At the heart of the squabbling between France and the UK is their differing ideas on which direction the EU should take
The European Union's failure to agree on a new seven-year budget earlier this month was ostensibly about money, with France defending farm subsidies to the death while the UK refused to give up the rebate Margaret Thatcher bullied out of her peers at the height of her power. In reality, the dispute is about two different visions of the European future.
While it would be wrong to suggest this gap cannot be bridged, it does look like the project to strap together a bunch of disparate cultures, economies and ideologies is starting to stumble. It does not help that the personal relationship between two of the key actors is breaking down. When in April 2004 Tony Blair promised a referendum on the European constitution, Jacques Chirac was obliged to follow suit, even though France's 1992 monetary union referendum squeaked through by just 50.1% to 49.9%.
It is not clear why Blair capitulated on the plebiscite. The fact that it was first reported in the Sun newspaper has aroused speculation Blair did a deal with its proprietor, Rupert Murdoch. Maybe Murdoch, no fan of the EU, pledged the backing of his publications for Blair in the May election in return for a ballot in which the UK public was likely to vote against the constitution. The referendum promise certainly allowed Blair to ignore the issue of the UK's role in Europe during the election, even as it left France feeling betrayed. Thus Chirac, rightly or wrongly, lays the blame for the current budget and constitutional crises at the door of 10 Downing Street. Blair, in turn, was visibly angry when he addressed the European Parliament last week. The UK's willingness to renegotiate its annual rebate of e5.2bn contrasts with France's insistence that the current system of spending 40% of the EU's annual budget of e105bn on farm subsidies remain unchanged until 2013.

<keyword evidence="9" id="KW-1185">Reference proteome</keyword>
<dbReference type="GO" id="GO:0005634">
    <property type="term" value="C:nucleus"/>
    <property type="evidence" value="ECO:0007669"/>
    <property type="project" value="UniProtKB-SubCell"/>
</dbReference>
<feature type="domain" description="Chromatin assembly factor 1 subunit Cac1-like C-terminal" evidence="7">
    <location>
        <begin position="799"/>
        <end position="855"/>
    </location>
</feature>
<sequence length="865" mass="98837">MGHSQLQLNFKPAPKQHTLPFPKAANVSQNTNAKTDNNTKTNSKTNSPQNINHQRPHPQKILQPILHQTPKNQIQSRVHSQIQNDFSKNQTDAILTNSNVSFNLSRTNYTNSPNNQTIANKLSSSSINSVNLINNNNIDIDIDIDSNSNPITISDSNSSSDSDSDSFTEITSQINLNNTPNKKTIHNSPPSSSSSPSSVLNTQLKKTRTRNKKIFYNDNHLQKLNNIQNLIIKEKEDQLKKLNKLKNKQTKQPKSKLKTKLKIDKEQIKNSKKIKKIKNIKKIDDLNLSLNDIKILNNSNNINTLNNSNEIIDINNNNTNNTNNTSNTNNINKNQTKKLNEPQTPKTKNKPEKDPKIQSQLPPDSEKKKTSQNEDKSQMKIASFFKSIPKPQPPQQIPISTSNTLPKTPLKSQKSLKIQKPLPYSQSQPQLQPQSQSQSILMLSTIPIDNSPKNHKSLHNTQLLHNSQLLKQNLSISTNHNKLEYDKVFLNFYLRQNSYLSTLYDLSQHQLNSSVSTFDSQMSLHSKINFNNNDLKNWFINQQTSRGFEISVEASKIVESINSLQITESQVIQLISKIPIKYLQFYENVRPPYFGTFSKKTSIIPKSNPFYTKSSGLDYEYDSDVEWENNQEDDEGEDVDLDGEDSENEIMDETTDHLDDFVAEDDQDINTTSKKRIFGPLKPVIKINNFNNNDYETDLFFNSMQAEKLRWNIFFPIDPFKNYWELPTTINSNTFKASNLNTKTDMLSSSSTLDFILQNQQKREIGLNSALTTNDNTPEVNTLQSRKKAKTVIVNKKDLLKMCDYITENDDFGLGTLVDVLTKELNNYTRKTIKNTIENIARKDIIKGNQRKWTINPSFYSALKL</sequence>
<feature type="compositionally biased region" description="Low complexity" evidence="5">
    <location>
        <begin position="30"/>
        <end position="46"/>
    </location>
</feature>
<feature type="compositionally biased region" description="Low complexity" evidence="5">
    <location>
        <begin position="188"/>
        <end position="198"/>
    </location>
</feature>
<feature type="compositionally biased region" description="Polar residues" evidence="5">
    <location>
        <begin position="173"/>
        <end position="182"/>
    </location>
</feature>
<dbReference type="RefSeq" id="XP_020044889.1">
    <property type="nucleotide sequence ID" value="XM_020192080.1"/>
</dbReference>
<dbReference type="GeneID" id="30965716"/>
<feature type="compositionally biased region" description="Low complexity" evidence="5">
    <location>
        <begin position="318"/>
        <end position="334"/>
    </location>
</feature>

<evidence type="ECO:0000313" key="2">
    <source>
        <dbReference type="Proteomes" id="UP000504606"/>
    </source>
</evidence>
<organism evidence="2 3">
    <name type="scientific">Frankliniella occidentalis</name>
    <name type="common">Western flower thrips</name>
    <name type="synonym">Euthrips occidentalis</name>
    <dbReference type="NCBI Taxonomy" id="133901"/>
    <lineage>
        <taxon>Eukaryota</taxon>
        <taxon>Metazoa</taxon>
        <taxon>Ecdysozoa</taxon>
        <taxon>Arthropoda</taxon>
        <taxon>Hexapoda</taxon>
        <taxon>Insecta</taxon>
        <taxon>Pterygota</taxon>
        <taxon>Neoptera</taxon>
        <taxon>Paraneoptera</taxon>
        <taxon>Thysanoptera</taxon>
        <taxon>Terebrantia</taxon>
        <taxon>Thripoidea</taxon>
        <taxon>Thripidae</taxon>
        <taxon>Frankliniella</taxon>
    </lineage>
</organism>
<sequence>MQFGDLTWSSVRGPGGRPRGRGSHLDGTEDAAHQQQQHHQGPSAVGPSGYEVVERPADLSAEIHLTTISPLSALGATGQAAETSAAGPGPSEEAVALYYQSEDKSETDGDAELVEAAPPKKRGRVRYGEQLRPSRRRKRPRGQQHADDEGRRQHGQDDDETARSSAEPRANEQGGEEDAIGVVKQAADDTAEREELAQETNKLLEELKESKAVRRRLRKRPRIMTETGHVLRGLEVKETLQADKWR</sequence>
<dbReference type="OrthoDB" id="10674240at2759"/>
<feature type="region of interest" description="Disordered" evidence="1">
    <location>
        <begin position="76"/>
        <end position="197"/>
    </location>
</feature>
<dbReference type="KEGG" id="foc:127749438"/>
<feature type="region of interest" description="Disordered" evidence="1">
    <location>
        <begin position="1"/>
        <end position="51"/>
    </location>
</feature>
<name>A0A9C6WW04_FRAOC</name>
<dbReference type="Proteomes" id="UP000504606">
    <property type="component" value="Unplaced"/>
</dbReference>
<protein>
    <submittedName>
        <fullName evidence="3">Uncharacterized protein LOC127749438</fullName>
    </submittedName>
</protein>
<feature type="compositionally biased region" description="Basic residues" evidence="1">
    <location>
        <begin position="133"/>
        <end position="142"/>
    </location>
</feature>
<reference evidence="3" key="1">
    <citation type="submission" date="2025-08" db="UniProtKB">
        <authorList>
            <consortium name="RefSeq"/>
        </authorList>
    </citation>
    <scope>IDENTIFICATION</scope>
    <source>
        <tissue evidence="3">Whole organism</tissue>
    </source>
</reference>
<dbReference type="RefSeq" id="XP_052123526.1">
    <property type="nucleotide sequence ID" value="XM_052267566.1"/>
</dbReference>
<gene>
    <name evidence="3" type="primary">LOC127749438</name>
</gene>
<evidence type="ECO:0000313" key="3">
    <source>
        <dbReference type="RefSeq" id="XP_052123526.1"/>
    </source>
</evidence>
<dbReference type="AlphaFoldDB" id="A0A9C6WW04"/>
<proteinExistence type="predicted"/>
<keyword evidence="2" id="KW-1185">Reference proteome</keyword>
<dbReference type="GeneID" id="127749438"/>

When Brown talks about "changes Europe must make to meet the competitive challenges of globalisation," the French detect the odious odour of Americanism in his words. And while the UK press bangs on about how Europe needs a dose of Thatcherism to lick its economy into shape, the French do not view socialism as a dirty word.
The UK now has the EU presidency for the next six months. That puts Blair in a strong position; a poll published last month showed only 37% of French people said Chirac can push Europe in the right direction, down from 55% from a year ago. The International Olympic Committee's decision to host the 2012 summer games in London will drive another wedge between the UK and France. Chirac will congratulate Blair through gritted teeth. Blair will mouth platitudes of humility. Both men know their real fight lies elsewhere, and is about nothing less than the future direction of the EU.
By Mark Gilbert, Bloomberg columnist
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